One of the first (and most crucial) decisions you’ll have to make after becoming engaged is deciding where the wedding will take place. This can also be one of the most costly parts of wedding planning. To help save you a few dollars, we asked experts across Canada to shed some light on the best tips and tricks to keep your wedding venue budget in check.
Lindsay McCormick, the coordinator at Cecil Green Park House in Vancouver, stresses how important it is to keep in mind what you need instead of focusing on what you want. This can easily be done if you plan ahead and list what your top priorities are. To avoid additional costs (and get the most out of what you’ll be paying for) make sure you do some research before committing to a venue. Understand the venue entirely: what it includes and doesn’t include. You’ll also need to figure out if you’re going to have both the reception and the ceremony there. When you’re going to look at a venue, even for the first time, it’s important to have in mind what you’re looking to get out of it, from the capacity to the catering. “You can place items on your wish list, but prioritize,” says McCormick. “The right vendor doesn’t necessarily have to be the most popular and expensive, but ensure you trust them,” Getting an estimate beforehand, with taxes included, will help you decide which venue is right for you.
Booking further in advance has its benefits, but don’t completely write off booking a little closer to the date as cancellations do happen. “As the date that you want gets closer, the pricing could get more flexible because the venue will want to fill that space,” says Leanne Ruest, the director of sales and marketing at Eagles Nest Golf Club in Maple, Ontario. If you’re willing to put off selecting a day to get a discount, it could be worth the risk, just don’t wait too long.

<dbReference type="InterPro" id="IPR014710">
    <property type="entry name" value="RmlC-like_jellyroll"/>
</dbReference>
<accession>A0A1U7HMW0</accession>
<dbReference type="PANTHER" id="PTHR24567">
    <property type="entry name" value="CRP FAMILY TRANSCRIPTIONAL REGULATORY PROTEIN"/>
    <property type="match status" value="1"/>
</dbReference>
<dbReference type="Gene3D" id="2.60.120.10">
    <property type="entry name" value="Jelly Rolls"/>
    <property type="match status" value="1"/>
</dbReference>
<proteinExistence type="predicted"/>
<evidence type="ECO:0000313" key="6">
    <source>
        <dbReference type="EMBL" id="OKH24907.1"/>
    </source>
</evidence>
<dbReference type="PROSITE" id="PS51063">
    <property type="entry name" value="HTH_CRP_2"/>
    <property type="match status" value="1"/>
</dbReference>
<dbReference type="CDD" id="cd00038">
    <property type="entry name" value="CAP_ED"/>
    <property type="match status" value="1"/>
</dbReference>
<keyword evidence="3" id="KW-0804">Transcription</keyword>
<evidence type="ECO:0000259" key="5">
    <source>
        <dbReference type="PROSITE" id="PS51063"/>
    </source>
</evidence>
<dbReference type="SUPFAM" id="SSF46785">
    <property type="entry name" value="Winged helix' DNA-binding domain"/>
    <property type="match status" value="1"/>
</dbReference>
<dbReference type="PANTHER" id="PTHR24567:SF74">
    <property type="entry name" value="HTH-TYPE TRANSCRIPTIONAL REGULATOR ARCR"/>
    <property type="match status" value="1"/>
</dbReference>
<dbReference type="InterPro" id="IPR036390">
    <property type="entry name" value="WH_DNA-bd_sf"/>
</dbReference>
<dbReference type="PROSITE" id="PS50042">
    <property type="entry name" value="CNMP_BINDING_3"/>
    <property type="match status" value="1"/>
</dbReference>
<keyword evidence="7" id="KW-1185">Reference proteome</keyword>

FOOD & DRINK
Before you book a venue make sure you know what’s available to you when it comes to catering. Some venues only allow internal catering, while others let you bring in food. Both have their cost differences, however it’s important to keep in mind that other fees for extra staff or equipment can arise. Review portion size options, as well as the price difference between plated dinners and a buffet-style meal. Gillian Hoff, the events manager at Design Exchange in Toronto, suggests bringing in your own alcohol if possible so you can be more in control of the pricing as well as what’s bring served. “At the end of the event you can return what wasn’t used and get a refund,” states Hoff. Just remember you may need a special occasion permit to serve your own booze and keep in mind that your venue may also charge corkage fees. Not fully committed to a dinner reception? Natalie Ho, the manager of sales for Oliver & Bonacini Events and Catering in Toronto suggests considering a mid-day wedding. “Try having a lunch or brunch with your guests,” she advises. “Guests tend to consume less alcohol during the day and the food served for these meals can run a little less expensive.”
The more guests you have, the more your wedding is going to cost. Period. If you’re trying to keep a tight budget in check, consider hosting a small post-ceremony dinner with your closest friends and family and then invite additional people to an after-party where you’ll only be dolling out cash for drinks and snacks. Still scrambling to save? “Edit your guest list and exclude children,” says Erin Lister the weddings and special events manager of Elm Hurst Inn and Spa in Ingersoll, Ontario.
If you’re not set on a summer wedding, there’s a huge opportunity to save on venue costs. Off season for most spaces runs from January through March. These months tend to have reduced prices compared to the peak times between April and November. December weddings sound festive, but keep in mind you’ll be competing with holiday parties and that can cause prices to climb. The days of the week can even affect the price — book a Friday or Sunday rather than a Saturday and you’re sure to save a bundle.